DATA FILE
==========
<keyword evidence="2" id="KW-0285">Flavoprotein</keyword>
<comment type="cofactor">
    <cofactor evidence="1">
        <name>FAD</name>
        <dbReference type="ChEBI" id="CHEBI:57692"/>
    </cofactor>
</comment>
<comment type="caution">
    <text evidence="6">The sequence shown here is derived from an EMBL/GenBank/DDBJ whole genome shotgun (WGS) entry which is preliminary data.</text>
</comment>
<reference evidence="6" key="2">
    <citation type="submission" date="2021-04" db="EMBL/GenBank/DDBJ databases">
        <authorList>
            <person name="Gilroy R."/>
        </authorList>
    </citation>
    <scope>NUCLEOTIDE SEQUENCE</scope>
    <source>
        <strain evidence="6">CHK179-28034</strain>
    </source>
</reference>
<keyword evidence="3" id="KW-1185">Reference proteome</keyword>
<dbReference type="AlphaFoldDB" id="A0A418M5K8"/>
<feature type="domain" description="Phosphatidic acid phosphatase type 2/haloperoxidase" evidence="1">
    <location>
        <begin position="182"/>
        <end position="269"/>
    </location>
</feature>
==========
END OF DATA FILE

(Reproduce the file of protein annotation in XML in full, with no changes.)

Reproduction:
<keyword evidence="2" id="KW-0285">Flavoprotein</keyword>
<comment type="cofactor">
    <cofactor evidence="1">
        <name>FAD</name>
        <dbReference type="ChEBI" id="CHEBI:57692"/>
    </cofactor>
</comment>
<comment type="caution">
    <text evidence="6">The sequence shown here is derived from an EMBL/GenBank/DDBJ whole genome shotgun (WGS) entry which is preliminary data.</text>
</comment>
<reference evidence="6" key="2">
    <citation type="submission" date="2021-04" db="EMBL/GenBank/DDBJ databases">
        <authorList>
            <person name="Gilroy R."/>
        </authorList>
    </citation>
    <scope>NUCLEOTIDE SEQUENCE</scope>
    <source>
        <strain evidence="6">CHK179-28034</strain>
    </source>
</reference>
<keyword evidence="3" id="KW-1185">Reference proteome</keyword>
<dbReference type="AlphaFoldDB" id="A0A418M5K8"/>
<feature type="domain" description="Phosphatidic acid phosphatase type 2/haloperoxidase" evidence="1">
    <location>
        <begin position="182"/>
        <end position="269"/>
    </location>
</feature>